In 2011, Newsweek asked 1,000 Americans to take the standard U.S. Citizenship test, and 38 percent of them failed. One in three couldn’t name the vice-president. A 2009 study in the European Journal of Communications looked at how informed citizens of the U.S., UK, Denmark and Finland were of the international news of the day, and the results weren’t pretty.
“Overall,” the scholars wrote, “the Scandinavians emerged as the best informed, averaging 62–67 percent correct responses, the British were relatively close behind with 59 percent, and the Americans lagging in the rear with 40 percent.” We didn’t fare much better when it came to domestic stories.
Widespread ignorance of objective reality poses a genuine threat to democracy. The people of the United States have ignorance in abundance.
The way representative democracy is supposed to work is pretty simple: you protect the fundamental rights of the minority (so it doesn’t become two wolfs and a lamb voting on what to have for dinner), and then the majority of citizens, acting in their own rational self-interest, elect representatives who will pursue the greatest good for the greatest number of citizens.
That’s the theory, but “rational” is a key word in that formulation. What happens when lots of citizens don’t have a solid grasp of what’s going on in the real world?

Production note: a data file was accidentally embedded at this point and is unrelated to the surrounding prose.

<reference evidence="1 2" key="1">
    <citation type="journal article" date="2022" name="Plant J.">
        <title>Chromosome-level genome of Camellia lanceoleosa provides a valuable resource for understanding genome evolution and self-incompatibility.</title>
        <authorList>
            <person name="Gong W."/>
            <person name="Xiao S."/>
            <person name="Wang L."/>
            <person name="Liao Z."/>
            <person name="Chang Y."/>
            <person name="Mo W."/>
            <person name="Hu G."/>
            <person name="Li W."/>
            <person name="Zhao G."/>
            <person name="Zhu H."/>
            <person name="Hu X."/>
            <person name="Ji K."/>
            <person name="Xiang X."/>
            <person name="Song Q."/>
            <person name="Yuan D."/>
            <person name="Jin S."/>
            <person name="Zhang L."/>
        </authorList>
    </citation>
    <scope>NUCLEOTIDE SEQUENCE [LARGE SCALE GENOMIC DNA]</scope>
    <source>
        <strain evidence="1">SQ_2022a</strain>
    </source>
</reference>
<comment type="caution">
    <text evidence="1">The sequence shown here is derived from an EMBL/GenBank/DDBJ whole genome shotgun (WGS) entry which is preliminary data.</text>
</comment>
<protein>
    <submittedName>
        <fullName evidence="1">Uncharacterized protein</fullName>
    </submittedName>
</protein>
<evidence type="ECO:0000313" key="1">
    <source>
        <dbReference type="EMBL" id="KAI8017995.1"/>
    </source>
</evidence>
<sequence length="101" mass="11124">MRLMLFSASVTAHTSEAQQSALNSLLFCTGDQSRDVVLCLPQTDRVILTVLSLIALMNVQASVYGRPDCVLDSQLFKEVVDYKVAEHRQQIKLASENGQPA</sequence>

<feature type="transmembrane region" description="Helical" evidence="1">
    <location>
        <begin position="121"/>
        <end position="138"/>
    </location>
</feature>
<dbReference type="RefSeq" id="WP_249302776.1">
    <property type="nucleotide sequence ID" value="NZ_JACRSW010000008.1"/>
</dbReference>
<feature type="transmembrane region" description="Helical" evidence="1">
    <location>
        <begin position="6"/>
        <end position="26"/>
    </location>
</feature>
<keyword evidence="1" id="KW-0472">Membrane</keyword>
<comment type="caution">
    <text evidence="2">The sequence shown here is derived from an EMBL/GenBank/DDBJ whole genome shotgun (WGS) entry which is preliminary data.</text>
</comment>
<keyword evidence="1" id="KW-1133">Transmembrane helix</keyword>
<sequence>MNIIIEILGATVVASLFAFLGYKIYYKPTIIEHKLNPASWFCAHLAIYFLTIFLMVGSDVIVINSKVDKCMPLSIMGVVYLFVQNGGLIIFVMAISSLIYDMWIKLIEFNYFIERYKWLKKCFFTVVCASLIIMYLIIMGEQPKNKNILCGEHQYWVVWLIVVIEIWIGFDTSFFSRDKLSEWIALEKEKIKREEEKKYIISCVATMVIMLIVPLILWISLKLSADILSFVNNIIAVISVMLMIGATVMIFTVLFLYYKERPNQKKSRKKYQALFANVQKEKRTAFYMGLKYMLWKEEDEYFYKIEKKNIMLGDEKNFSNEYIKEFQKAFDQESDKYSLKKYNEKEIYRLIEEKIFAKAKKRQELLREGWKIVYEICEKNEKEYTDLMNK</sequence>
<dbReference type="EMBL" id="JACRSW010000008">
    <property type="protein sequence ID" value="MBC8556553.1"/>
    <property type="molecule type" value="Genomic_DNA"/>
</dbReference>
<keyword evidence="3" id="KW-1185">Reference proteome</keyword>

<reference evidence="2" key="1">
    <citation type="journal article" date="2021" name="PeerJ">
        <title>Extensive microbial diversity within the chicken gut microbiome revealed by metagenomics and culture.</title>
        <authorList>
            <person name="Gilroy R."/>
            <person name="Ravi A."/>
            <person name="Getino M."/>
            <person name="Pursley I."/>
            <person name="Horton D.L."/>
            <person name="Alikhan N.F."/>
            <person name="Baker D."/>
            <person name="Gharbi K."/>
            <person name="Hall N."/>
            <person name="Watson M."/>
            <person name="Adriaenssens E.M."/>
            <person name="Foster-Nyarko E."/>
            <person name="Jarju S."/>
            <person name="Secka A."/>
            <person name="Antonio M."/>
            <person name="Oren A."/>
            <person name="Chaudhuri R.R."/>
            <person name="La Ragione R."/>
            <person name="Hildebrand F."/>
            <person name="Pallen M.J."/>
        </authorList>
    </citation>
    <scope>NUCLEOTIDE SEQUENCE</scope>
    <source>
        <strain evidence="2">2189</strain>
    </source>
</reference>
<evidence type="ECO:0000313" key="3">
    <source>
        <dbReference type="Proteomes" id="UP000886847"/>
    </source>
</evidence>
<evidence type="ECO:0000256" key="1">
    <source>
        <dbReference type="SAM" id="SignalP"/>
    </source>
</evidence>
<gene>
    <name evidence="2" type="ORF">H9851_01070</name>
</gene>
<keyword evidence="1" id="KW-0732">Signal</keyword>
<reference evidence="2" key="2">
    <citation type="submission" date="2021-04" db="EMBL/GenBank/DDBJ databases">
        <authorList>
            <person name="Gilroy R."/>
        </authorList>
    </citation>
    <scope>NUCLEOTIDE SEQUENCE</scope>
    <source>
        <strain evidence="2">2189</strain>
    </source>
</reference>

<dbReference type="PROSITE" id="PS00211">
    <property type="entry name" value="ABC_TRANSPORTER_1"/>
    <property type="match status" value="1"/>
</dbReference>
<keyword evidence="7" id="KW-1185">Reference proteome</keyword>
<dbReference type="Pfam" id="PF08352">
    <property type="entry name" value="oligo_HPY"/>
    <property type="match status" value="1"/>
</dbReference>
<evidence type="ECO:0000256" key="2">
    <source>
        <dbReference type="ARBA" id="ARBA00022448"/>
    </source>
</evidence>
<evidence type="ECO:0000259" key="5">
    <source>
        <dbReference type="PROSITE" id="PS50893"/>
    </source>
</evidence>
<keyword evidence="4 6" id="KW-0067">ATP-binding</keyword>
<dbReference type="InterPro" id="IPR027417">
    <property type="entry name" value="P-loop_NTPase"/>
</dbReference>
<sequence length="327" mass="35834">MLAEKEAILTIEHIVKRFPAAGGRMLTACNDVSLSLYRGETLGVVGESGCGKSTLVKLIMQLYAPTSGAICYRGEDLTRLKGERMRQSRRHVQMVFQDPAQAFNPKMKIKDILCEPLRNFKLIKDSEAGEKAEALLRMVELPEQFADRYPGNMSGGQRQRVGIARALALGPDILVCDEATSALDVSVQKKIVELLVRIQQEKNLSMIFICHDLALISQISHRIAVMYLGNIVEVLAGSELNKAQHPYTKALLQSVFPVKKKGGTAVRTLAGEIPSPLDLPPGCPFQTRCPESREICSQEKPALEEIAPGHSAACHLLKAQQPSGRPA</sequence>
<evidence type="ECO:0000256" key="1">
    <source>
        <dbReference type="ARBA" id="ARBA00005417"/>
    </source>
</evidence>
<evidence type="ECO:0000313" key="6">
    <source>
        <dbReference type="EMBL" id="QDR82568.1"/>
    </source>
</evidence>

Consider some examples that are especially relevant to our current political scene.
People Don’t Recognize Their Lack of Competence, Can’t Judge the Competence of Politicians
Psychologists David Dunning of Cornell and Justin Kruger of NYU conducted a series of experiments showing that incompetent people vastly overrate their own abilities. “For people at the bottom who are really doing badly — those in the bottom 10th or 15th percentile — they think their work falls in the 60th or 55th percentile, so, above average,” Dunning told the website Life’s Little Mysteries.
They do just as badly evaluating the competence of others, which poses a problem in a representative democracy. Or, as the Daily Mail put it in typical tabloid fashion, “ the theory of democracy has an unfortunate flaw — that most of the public are just too stupid to pick the right candidate.”
Dr Mato Nagel, a sociologist in Germany, recently implemented Prof. Dunning and Prof. Kruger’s theories by computer-simulating a democratic election.
In his mathematical model of the election, he assumed that voters’ own leadership skills were distributed on a bell curve — some were really good leaders, some, really bad, but most were mediocre — and that each voter was incapable of recognizing the leadership skills of a political candidate as being better than his or her own.
When such an election was simulated, candidates whose leadership skills were only slightly better than average always won.